by Larry Williams | April 14, 2020
One of the things to do while stuck at home due to COVID-19 restrictions, is to look for caterpillars and butterflies in your landscape. I’ve noticed giant swallowtail butterflies (Papilio cresphontes) a little early this year. The giant swallowtail is one of the largest and most beautiful butterflies in our area. Its larval stage is known as the orangedog caterpillar. This unusual name comes from the fact that it feeds on young foliage of citrus trees.
The orangedog caterpillar is mostly brown with some white blotches, resembling bird droppings more than a caterpillar. When disturbed, it may try to scare you off by extruding two orange horns that produces a pungent odor that is hard to wash off.
I’ve had some minor feeding on citrus trees in my landscape from orangedog caterpillars. But I tolerate them. I’m not growing the citrus to sell. Sure the caterpillars eat a few leaves but my citrus trees have thousands of leaves. New leaves eventually replace the eaten ones. I leave the caterpillars alone. They eat a few leaves, develop into chrysalises and then emerge as beautiful giant swallowtail butterflies. The whole experience is a great life lesson for my two teenagers. And, we get to enjoy beautiful giant swallowtail butterflies flying around in our landscape and still get plenty of fruit from the citrus trees. It is a win, win, win.
In some cases, the caterpillars can cause widespread defoliation of citrus. A few orangedog caterpillars can defoliate small, potted citrus trees. Where you cannot tolerate their feeding habits, remove them from the plant. But consider relocating the caterpillars to another area. In addition to citrus, the orangedog caterpillars will use the herb fennel (Foeniculum vulgare) and rue (Ruta graveolens) as a food source. Some butterfly gardens plant citrus trees to provide food for orangedog caterpillars so that they will have giant swallowtail butterflies. So you could plan ahead and grow some fennel, rue or find a butterfly garden in your area for the purpose of relocating the larvae.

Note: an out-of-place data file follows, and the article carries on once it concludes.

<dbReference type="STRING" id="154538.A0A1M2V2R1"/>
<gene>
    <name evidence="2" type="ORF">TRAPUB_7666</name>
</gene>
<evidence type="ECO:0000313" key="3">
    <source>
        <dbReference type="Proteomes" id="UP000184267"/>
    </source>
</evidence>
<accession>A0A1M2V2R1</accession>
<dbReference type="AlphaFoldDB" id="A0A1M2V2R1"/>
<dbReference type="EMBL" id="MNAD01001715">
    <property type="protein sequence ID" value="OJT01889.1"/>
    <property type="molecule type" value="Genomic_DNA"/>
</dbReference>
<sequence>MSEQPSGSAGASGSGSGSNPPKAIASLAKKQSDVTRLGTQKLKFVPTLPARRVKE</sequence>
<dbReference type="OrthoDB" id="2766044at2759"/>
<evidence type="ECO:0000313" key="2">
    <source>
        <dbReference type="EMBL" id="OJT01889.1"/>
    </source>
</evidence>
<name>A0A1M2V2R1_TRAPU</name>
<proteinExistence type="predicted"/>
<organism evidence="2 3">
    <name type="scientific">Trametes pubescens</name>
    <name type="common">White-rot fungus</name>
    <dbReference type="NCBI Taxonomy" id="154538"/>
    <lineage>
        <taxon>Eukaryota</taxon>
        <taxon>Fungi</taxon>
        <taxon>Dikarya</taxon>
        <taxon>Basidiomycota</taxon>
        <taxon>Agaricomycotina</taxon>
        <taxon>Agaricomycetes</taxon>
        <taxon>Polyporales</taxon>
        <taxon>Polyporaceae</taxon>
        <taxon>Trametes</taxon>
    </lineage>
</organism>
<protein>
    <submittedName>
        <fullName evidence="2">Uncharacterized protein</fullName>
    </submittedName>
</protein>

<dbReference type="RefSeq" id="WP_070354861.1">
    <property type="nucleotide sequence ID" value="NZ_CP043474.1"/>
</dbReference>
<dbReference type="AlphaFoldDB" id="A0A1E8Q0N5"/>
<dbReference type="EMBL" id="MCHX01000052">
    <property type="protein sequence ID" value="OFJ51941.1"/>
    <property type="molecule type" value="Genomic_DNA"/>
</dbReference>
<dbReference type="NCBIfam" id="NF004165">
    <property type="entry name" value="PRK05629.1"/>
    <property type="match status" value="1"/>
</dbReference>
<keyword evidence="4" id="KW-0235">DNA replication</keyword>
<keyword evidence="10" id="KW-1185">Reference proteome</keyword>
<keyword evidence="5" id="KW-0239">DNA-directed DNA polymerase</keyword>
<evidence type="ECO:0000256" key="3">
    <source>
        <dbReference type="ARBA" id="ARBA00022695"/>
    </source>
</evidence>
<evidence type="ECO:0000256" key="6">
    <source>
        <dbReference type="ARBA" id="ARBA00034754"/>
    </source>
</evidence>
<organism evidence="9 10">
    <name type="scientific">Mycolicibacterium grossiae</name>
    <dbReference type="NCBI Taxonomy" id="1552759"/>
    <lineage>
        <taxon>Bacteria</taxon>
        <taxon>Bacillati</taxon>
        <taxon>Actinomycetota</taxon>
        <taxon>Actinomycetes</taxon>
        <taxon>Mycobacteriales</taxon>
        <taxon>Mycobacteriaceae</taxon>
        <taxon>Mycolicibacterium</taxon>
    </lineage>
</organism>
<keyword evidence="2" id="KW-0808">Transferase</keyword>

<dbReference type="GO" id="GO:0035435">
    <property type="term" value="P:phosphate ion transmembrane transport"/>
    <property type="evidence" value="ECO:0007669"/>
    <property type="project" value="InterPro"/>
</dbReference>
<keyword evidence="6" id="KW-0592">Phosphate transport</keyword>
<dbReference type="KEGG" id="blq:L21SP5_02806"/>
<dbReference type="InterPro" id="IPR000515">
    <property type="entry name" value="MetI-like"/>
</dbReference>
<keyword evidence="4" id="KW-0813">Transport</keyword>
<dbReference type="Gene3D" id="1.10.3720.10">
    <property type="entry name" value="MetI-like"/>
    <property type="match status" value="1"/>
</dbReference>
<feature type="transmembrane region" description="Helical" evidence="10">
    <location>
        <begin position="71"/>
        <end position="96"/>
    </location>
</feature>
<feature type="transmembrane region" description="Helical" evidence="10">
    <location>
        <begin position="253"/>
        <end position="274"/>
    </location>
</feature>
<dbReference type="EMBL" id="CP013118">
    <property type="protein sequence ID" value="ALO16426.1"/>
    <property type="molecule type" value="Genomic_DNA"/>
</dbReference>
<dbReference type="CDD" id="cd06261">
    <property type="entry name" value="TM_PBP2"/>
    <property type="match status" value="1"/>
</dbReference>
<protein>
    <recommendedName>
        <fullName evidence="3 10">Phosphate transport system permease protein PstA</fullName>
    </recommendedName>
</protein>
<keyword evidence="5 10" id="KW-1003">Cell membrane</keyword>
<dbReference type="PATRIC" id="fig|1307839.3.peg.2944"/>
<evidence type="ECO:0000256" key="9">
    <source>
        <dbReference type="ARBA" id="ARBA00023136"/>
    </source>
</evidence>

The adult butterflies feed on nectar from many flowers, including azalea, bougainvillea, Japanese honeysuckle, goldenrod, dame’s rocket, bouncing Bet and swamp milkweed. Some plants in this list might be invasive.
Keep in mind that mature citrus trees can easily withstand the loss of a few leaves. If you find and allow a few orangedog caterpillars to feed on a few leaves of a mature citrus tree in your landscape, you and your neighbors might get to enjoy the spectacular giant swallowtail butterfly.
More information on the giant swallowtail butterfly is available online at http://edis.ifas.ufl.edu/in134.Larry Williams is the Extension horticulture agent with the Okaloosa County Cooperative Extension Service, University of Florida. Contact Larry at 689-5850 or email email@example.com.